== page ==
The federal Residential Lead Based Paint Hazard Reduction Act of 1992 (U.S. Code Sec 4852d), commonly referred to as Title X (Ten), is aimed at evaluating the risk of lead poisoning in housing and taking steps to remove the hazards. Since houses constructed before 1978 are likely to contain some source of lead, be it lead-based paint or lead pipes, Title X is focused on these older properties. If your home was built before 1978 (unless it’s a foreclosure property sold “as is”), you must take the following steps.
Selling a house or condo built before 1978? Here are your responsibilities to disclose lead-based paint and other sources of lead to prospective buyers.
Buyers typically include contingencies in their offers specifying what conditions must be met before the real estate deal will be finalized. Contingencies typically allow a buyer to conduct inspections (which may be a general inspection or a specific lead-based paint inspection) and to back out of the agreement if the buyer doesn’t like the results or can’t agree with the seller on how to deal with needed repairs.
Sellers who fail to comply with federal disclosure responsibilities may be sued by the buyer for damages suffered (these may be quite hefty, especially if young children have developed a lead-related health problem), among other penalties (over $10,000, depending on the violation). See Nolo’s Lawyer Directory for local lawyers who handle these types of lawsuits (check the Personal Injury) category.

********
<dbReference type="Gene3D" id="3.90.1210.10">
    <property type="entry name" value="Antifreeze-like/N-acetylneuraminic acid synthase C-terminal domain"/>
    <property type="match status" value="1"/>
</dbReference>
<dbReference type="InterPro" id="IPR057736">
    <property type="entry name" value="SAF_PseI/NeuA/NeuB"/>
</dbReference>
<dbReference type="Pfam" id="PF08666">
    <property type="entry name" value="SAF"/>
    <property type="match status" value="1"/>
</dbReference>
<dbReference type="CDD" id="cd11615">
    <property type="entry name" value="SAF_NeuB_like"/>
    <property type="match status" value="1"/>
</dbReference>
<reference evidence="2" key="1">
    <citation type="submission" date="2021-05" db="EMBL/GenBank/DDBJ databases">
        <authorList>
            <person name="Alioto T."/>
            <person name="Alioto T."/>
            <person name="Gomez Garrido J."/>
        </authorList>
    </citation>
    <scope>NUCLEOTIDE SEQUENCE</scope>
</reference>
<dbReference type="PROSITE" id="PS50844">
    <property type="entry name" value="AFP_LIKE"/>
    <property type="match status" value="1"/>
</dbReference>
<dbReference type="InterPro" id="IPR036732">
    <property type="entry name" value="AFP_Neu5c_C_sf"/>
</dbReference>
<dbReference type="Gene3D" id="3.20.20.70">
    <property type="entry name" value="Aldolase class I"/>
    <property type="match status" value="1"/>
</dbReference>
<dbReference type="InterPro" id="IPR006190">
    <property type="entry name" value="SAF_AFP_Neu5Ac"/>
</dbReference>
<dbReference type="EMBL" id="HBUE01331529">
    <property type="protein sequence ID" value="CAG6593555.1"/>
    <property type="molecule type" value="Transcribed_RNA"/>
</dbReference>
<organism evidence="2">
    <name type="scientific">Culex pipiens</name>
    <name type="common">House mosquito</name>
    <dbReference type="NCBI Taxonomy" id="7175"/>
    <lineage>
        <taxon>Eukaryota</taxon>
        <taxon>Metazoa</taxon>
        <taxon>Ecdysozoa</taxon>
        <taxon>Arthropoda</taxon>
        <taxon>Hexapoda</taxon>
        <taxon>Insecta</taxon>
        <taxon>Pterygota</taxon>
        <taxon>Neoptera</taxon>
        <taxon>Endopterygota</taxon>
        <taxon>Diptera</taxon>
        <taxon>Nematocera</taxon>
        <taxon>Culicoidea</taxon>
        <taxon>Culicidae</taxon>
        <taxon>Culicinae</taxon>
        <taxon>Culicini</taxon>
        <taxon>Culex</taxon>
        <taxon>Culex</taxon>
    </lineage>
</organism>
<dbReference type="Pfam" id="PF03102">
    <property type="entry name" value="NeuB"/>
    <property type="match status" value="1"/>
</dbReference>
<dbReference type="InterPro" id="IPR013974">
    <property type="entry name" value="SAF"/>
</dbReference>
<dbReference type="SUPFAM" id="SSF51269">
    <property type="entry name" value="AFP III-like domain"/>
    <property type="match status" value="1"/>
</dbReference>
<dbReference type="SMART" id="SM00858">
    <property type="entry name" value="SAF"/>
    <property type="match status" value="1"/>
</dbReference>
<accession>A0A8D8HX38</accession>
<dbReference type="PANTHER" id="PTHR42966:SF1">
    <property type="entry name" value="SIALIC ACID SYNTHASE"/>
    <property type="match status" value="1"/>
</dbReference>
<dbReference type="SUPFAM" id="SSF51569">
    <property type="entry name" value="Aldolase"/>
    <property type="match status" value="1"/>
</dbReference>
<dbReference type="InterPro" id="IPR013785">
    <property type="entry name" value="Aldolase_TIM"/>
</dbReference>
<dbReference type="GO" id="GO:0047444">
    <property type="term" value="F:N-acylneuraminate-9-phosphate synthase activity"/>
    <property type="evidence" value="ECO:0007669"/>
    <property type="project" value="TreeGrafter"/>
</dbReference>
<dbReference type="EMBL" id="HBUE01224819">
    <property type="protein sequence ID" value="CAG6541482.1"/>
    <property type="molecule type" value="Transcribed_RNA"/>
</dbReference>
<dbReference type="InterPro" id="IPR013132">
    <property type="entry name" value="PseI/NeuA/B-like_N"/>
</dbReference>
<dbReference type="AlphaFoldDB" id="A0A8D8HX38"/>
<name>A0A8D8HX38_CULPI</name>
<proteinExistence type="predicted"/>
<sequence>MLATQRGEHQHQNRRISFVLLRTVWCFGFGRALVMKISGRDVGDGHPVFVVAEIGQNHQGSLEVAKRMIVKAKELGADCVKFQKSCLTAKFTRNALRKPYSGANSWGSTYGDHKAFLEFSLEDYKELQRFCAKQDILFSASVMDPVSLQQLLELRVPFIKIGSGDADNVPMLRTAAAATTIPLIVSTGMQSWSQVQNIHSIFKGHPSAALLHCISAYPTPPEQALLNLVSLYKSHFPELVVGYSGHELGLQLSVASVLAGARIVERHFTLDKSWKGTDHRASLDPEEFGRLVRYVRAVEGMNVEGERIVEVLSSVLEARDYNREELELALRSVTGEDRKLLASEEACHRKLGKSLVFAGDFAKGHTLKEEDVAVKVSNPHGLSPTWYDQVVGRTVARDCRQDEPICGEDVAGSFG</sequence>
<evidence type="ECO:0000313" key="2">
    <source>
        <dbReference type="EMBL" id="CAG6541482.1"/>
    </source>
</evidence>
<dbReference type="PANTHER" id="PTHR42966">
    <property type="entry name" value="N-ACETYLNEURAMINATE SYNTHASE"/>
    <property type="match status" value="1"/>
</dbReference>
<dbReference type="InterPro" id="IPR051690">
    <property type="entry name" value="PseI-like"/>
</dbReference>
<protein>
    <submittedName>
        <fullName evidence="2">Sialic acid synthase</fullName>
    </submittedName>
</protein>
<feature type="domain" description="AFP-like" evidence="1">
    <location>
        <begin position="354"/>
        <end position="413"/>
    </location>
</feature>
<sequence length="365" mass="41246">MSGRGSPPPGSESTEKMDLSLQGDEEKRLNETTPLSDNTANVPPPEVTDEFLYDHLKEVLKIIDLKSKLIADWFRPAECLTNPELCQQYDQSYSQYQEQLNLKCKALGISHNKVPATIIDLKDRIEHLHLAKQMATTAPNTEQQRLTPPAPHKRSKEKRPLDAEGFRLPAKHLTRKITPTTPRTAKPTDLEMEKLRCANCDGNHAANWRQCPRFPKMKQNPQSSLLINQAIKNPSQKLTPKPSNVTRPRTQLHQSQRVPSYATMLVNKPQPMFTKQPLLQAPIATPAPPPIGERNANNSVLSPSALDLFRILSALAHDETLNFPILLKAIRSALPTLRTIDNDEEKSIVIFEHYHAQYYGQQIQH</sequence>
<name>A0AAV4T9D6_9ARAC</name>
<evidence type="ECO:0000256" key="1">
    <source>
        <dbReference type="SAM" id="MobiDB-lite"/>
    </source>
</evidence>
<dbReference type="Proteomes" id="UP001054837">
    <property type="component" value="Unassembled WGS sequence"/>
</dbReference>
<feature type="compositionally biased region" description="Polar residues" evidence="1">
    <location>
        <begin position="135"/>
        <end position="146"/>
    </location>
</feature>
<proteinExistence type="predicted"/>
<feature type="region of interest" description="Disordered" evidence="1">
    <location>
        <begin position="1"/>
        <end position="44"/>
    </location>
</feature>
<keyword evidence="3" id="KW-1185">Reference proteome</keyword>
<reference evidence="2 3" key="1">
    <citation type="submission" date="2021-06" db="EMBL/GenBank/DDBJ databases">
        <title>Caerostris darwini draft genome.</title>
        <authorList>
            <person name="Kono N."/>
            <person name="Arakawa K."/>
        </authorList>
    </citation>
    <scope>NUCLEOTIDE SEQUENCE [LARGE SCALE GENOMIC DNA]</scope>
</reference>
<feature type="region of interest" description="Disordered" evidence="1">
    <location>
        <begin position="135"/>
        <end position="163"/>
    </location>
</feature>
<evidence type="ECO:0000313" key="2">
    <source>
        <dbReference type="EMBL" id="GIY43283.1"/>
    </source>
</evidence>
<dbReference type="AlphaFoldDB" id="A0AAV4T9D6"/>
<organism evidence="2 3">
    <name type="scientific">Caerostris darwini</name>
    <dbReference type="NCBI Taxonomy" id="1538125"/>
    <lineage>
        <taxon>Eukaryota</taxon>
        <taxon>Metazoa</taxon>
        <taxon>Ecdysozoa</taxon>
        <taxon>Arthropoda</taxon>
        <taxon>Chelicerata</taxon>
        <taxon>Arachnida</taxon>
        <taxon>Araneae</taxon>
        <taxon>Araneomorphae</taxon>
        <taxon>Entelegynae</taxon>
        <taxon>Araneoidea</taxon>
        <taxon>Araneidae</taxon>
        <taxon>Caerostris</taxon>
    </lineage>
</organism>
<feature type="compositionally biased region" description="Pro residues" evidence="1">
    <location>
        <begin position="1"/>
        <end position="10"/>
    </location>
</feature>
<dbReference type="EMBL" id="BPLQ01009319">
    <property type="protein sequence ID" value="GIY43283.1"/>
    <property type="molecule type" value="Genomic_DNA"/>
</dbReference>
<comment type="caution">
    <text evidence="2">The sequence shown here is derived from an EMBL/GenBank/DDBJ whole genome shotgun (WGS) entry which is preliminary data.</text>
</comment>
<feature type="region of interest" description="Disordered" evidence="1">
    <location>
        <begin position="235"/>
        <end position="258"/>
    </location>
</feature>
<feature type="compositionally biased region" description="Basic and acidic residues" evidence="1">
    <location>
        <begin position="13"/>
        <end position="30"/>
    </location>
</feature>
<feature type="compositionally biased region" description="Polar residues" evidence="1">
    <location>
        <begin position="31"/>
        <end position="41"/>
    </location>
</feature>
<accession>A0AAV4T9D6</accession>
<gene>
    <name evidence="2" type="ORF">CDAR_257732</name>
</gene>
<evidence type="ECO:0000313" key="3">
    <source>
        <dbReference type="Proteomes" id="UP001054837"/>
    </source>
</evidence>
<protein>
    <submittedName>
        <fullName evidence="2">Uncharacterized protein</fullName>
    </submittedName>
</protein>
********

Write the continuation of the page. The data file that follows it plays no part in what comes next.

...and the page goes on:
See the Nolo article Lead Paint in Your Home for an overview of health hazards resulting from lead hazards in the home and personal injury lawsuits that may result.
The National Lead Information Center (NLIC) is the best resource for information on lead hazards, prevention, and disclosures. You also get information here on certified lead inspectors.
In addition to complying with federal lead-based paint disclosure rules, be sure you comply with your state’s disclosure requirements (see the Nolo article Required Disclosures When Selling U.S. Real Estate).
Many states have lead-based paint activities of interest to home buyers and sellers. To find yours, check the EPA website.
The Centers for Disease Control and Prevention (CDC) also has useful information on state programs and legislation. See the CDC website at www.cdc.gov/nceh/lead for details.